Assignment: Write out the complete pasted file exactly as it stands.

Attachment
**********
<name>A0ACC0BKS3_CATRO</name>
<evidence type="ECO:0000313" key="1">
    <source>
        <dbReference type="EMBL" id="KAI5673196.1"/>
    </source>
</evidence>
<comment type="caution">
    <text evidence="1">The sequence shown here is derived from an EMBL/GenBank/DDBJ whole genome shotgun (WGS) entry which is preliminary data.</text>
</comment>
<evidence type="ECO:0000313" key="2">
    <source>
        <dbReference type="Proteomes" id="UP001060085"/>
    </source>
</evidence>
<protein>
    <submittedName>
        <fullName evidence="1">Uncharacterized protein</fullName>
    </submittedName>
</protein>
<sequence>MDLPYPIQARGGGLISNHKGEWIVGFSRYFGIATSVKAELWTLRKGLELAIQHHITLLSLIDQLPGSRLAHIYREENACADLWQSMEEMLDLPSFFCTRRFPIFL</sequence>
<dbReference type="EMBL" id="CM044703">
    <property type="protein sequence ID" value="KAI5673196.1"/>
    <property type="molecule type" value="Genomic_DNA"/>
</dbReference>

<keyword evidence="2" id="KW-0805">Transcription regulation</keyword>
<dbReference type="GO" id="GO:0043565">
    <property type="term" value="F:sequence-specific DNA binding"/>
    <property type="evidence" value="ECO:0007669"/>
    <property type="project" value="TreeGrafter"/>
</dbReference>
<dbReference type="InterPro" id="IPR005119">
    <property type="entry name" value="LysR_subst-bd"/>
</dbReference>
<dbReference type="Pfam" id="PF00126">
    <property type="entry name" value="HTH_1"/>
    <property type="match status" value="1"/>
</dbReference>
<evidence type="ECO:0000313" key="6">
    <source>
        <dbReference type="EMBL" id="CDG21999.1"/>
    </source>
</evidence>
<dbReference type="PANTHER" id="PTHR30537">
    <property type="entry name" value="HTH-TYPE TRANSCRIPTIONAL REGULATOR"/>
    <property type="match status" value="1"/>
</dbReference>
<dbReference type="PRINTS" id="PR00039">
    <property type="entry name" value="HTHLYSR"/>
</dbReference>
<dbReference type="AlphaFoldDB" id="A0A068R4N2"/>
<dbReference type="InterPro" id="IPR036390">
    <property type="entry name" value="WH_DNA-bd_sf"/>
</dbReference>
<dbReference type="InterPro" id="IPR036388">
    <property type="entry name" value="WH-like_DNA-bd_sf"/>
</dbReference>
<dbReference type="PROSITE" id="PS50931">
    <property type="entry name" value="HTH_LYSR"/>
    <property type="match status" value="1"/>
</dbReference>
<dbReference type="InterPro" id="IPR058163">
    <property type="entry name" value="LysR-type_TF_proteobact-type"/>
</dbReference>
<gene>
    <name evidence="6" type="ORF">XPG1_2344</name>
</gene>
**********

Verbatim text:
<name>A0ACC0BKS3_CATRO</name>
<evidence type="ECO:0000313" key="1">
    <source>
        <dbReference type="EMBL" id="KAI5673196.1"/>
    </source>
</evidence>
<comment type="caution">
    <text evidence="1">The sequence shown here is derived from an EMBL/GenBank/DDBJ whole genome shotgun (WGS) entry which is preliminary data.</text>
</comment>
<evidence type="ECO:0000313" key="2">
    <source>
        <dbReference type="Proteomes" id="UP001060085"/>
    </source>
</evidence>
<protein>
    <submittedName>
        <fullName evidence="1">Uncharacterized protein</fullName>
    </submittedName>
</protein>
<sequence>MDLPYPIQARGGGLISNHKGEWIVGFSRYFGIATSVKAELWTLRKGLELAIQHHITLLSLIDQLPGSRLAHIYREENACADLWQSMEEMLDLPSFFCTRRFPIFL</sequence>
<dbReference type="EMBL" id="CM044703">
    <property type="protein sequence ID" value="KAI5673196.1"/>
    <property type="molecule type" value="Genomic_DNA"/>
</dbReference>

<keyword evidence="2" id="KW-0805">Transcription regulation</keyword>
<dbReference type="GO" id="GO:0043565">
    <property type="term" value="F:sequence-specific DNA binding"/>
    <property type="evidence" value="ECO:0007669"/>
    <property type="project" value="TreeGrafter"/>
</dbReference>
<dbReference type="InterPro" id="IPR005119">
    <property type="entry name" value="LysR_subst-bd"/>
</dbReference>
<dbReference type="Pfam" id="PF00126">
    <property type="entry name" value="HTH_1"/>
    <property type="match status" value="1"/>
</dbReference>
<evidence type="ECO:0000313" key="6">
    <source>
        <dbReference type="EMBL" id="CDG21999.1"/>
    </source>
</evidence>
<dbReference type="PANTHER" id="PTHR30537">
    <property type="entry name" value="HTH-TYPE TRANSCRIPTIONAL REGULATOR"/>
    <property type="match status" value="1"/>
</dbReference>
<dbReference type="PRINTS" id="PR00039">
    <property type="entry name" value="HTHLYSR"/>
</dbReference>
<dbReference type="AlphaFoldDB" id="A0A068R4N2"/>
<dbReference type="InterPro" id="IPR036390">
    <property type="entry name" value="WH_DNA-bd_sf"/>
</dbReference>
<dbReference type="InterPro" id="IPR036388">
    <property type="entry name" value="WH-like_DNA-bd_sf"/>
</dbReference>
<dbReference type="PROSITE" id="PS50931">
    <property type="entry name" value="HTH_LYSR"/>
    <property type="match status" value="1"/>
</dbReference>
<dbReference type="InterPro" id="IPR058163">
    <property type="entry name" value="LysR-type_TF_proteobact-type"/>
</dbReference>
<gene>
    <name evidence="6" type="ORF">XPG1_2344</name>
</gene>